If you have to travel without a cycle always consider taking an umbrella. An umbrella is a useful tool but can also serve as bicycle methadone. Umbrellas and bicycles have a lot in common. Both are invaluable when required but can be awkward encumbrances when not in use. Both are prone to technical failures, particularly if not of serviceable quality, or used inappropriately. You might have to fiddle with them to make them work. Beware of USO’s(umbrella shaped objects) sold at unrealistically low prices.

An investment-grade cotton gamp from here

…is a nice accessory, and when rolled, can serve as a makeshift ice-axe in emergencies, but carrying a 200 quid example – like riding round town on a three-grand bike – may be nerve-wracking. If something of this quality…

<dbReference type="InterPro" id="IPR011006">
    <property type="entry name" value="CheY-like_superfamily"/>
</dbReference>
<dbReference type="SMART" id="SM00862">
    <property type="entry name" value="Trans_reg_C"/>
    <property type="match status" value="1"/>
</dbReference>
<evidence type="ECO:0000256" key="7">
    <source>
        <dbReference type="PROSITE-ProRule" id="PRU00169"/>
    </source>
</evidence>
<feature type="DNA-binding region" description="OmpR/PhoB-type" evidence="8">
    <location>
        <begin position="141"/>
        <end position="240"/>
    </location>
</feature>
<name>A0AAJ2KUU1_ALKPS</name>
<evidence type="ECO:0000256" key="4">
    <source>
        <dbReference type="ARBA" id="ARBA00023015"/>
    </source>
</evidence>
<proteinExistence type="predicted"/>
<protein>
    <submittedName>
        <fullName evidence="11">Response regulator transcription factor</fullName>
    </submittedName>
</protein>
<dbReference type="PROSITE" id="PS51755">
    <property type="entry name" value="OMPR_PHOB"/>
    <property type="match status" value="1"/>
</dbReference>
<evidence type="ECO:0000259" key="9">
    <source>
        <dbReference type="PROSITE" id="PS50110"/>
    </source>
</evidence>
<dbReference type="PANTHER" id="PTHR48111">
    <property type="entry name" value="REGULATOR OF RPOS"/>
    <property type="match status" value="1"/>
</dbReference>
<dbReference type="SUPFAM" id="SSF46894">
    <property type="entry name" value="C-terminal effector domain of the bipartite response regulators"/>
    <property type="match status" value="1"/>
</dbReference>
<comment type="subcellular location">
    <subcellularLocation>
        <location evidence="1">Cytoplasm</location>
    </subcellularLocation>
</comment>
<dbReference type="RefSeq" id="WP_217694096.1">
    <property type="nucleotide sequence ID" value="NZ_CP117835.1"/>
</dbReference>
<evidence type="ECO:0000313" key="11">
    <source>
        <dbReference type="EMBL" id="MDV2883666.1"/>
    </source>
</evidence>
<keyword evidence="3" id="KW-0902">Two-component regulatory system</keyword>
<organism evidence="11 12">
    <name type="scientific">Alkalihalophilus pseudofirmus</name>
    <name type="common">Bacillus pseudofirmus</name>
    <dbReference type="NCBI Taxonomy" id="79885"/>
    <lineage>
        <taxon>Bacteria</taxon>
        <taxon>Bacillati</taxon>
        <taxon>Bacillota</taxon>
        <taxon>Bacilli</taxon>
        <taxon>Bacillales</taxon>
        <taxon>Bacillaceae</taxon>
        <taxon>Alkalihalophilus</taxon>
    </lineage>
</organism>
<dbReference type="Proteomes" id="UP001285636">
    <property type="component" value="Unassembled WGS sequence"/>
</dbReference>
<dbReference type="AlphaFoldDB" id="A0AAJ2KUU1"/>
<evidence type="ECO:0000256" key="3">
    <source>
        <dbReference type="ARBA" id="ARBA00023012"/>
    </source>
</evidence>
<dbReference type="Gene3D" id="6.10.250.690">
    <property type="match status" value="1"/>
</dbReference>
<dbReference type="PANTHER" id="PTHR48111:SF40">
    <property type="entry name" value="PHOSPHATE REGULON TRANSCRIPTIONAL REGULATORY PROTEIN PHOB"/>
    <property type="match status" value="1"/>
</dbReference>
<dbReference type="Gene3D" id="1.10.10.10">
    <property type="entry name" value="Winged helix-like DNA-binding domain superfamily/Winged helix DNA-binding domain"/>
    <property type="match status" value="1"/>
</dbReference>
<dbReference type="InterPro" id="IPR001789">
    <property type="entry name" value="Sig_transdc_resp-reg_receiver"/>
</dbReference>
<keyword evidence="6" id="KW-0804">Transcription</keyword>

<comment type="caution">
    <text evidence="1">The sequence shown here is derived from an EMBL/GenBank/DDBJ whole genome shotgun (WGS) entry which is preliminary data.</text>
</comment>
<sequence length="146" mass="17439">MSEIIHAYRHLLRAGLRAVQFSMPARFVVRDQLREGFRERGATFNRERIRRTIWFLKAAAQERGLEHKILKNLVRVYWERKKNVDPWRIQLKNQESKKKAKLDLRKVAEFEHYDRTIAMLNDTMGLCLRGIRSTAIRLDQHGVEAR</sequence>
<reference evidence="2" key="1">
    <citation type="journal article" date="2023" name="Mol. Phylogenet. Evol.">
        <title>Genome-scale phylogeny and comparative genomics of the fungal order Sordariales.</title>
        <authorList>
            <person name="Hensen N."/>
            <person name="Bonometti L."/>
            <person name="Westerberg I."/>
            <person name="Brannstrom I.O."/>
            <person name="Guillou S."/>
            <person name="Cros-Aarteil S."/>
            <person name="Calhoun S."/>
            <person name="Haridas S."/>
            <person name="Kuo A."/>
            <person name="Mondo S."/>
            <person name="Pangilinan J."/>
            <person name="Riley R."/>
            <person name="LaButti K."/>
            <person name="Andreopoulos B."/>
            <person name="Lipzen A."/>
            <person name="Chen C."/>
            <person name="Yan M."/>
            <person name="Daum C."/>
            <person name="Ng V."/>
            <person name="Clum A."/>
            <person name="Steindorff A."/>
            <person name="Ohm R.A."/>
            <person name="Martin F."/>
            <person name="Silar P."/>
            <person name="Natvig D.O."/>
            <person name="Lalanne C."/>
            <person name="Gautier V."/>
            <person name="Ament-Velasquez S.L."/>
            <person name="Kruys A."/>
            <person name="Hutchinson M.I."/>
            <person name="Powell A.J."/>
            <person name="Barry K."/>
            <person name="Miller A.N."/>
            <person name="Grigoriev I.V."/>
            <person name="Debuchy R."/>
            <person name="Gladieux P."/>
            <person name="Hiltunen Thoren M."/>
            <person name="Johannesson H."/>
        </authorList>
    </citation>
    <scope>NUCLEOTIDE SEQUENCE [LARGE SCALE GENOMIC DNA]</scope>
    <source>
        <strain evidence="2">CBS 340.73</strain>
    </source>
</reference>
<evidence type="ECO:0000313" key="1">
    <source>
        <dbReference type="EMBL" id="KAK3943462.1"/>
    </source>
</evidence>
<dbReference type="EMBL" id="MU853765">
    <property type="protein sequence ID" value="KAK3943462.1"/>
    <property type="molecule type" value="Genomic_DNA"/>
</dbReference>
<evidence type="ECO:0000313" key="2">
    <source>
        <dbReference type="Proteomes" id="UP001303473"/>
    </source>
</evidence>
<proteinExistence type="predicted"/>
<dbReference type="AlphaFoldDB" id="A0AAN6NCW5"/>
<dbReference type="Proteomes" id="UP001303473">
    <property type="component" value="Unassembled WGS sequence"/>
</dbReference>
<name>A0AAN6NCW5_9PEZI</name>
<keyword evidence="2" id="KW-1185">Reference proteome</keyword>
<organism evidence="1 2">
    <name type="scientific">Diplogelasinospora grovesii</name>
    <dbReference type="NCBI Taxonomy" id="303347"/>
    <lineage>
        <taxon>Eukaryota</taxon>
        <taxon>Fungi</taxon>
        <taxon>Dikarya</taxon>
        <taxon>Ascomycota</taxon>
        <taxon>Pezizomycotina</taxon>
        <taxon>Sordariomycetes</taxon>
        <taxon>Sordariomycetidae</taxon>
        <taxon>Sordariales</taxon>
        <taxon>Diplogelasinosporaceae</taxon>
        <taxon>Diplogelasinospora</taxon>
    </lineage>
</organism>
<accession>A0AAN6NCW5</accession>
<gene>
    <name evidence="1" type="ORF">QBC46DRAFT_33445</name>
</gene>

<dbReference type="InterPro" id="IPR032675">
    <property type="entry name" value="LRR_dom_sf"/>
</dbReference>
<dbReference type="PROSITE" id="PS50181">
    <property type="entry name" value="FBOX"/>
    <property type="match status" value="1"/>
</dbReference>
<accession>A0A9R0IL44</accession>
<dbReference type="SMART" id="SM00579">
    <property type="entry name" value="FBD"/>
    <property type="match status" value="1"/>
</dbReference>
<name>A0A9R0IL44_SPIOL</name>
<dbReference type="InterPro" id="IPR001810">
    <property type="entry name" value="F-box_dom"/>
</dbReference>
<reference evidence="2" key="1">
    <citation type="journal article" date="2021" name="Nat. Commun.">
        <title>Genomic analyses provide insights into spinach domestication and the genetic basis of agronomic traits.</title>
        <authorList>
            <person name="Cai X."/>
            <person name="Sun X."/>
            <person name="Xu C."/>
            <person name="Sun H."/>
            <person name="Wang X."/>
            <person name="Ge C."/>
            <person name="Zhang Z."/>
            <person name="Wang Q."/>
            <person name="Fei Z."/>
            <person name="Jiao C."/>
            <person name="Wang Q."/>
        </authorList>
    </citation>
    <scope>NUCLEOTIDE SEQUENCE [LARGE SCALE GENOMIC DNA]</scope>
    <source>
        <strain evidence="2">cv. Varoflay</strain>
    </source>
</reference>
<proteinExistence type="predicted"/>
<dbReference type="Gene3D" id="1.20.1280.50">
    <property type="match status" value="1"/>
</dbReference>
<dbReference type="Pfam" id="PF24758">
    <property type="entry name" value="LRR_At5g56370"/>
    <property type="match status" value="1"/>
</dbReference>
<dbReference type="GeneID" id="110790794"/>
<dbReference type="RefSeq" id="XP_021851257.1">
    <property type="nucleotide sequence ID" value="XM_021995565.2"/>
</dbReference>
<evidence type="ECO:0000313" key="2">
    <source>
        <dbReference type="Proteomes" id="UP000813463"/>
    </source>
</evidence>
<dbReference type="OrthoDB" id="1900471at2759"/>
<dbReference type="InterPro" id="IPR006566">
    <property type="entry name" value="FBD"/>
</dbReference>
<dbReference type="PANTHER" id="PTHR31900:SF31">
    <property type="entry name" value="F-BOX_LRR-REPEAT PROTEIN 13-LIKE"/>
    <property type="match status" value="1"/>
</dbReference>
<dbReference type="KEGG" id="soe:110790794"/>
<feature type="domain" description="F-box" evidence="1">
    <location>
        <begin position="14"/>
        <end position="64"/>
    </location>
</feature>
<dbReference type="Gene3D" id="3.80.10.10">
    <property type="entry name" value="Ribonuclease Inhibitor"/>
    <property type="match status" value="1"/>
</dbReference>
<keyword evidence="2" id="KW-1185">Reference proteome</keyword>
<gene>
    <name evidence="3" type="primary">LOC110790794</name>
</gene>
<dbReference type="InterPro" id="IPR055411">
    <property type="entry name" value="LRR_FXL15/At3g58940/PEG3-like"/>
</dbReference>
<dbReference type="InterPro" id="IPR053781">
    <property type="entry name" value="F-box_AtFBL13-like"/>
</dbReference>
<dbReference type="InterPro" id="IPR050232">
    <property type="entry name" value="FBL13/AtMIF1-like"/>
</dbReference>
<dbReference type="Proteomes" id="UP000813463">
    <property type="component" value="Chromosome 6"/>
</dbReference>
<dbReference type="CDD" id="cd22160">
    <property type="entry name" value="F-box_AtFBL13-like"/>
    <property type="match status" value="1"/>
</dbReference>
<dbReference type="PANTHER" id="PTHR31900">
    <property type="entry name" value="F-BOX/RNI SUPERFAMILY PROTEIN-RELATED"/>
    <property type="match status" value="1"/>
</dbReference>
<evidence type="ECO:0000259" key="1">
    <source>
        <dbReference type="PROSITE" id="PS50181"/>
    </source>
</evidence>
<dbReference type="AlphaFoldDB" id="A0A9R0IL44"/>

…ends up in lost-property, it’s got to hurt.

A personal favourite – a nice compromise between economy and durability – is the Rohan treking umbrella.

370 gramme bicycle substitute

The G.R.P. stick and frame make a lightweight package that can flex nicely in strong winds reducing risk of sudden failure. It will never corrode. The manufacturers make no claims for the canopy’s UV protection, suggesting carcinogenic rays can get through – which won’t happen with the old-school cotton example – but it’s still cool in the shade.

paramilitary picnic chic

It comes with a mesh sheath so will dry while rolled and can be toted slung across a shoulder rifle-style. Alternatively strap it on your big, butch courier bag for the ultimate in paramilitary picnic chic.